Main Article Content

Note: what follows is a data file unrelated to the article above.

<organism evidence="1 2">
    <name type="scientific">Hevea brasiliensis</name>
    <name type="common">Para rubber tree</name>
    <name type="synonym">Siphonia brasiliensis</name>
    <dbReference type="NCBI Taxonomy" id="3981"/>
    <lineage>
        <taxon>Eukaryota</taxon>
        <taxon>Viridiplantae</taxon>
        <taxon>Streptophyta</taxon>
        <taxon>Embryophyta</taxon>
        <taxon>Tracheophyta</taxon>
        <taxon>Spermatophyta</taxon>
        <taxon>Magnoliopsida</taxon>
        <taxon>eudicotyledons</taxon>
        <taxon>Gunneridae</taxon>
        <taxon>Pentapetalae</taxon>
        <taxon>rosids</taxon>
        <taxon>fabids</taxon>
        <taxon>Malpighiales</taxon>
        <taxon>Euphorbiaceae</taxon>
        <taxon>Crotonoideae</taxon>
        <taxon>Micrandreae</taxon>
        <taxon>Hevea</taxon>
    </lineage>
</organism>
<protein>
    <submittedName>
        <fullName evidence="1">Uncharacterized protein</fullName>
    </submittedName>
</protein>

The search for efficient and green oxidation technologies has increased interest in utilization of laccases in non conventional methods. Laccases catalyze a wide range of substrates due to low substrate specificity and strong oxidative potentials. Challenges to large-scale enzyme utilization include, low enzyme activity and instability which restrict use in many areas of biotechnology. In the study, 59 fungi comprising Aspergillus niger (40%), Trichoderma harzianum (31%), Aspergillus flavus (9.0%), Trichoderma viride (5.0%), Fusarium oxysporum (5.0%), Rhizopus stolonifer (5.0%), Trametes sp. (3.0%) and Aspergillus nidulans (2.0%) were isolated and screened for laccase production. Plate screening test showed 57.5%, 34.0% and 8.5% of fungi were laccase-positive on ABTS, Guaiacol, and α-naphthol agar respectively. Isolates were further screened in liquid cultures, and the highest laccase producer identified molecularly. Trametes sp isolate B7 was selected for solid state fermentation (SSF). Laccase production in SSF was highest at pH 5.0 (2356 U/mL). The purified laccase showed high activity (pH 3.0 - 6.0) and stability (pH 3.0 - 8.5) using ABTS. It was active (20 - 80°C) and thermostable (30 - 80°C) with optimum stability at 70°C (100% for 1 hour). The percentage decolourization of Phenol red were 28% and 36% using 1000 U/mL and 2000 U/mL crude laccases respectively. Similarly, RBBR (100%), Congo red (75%) and Malachite green (62%), and 77.4%, 64% and 28% were decolourized using 1000 U/mL and 2000 U/mL crude laccases respectively. ABTS agar was very reliable in large-scale screening for laccase which possessed thermostable property and degraded synthetic dyes without use of enzyme mediators. These attribute made the enzyme suitable for application in industry and biotechnology.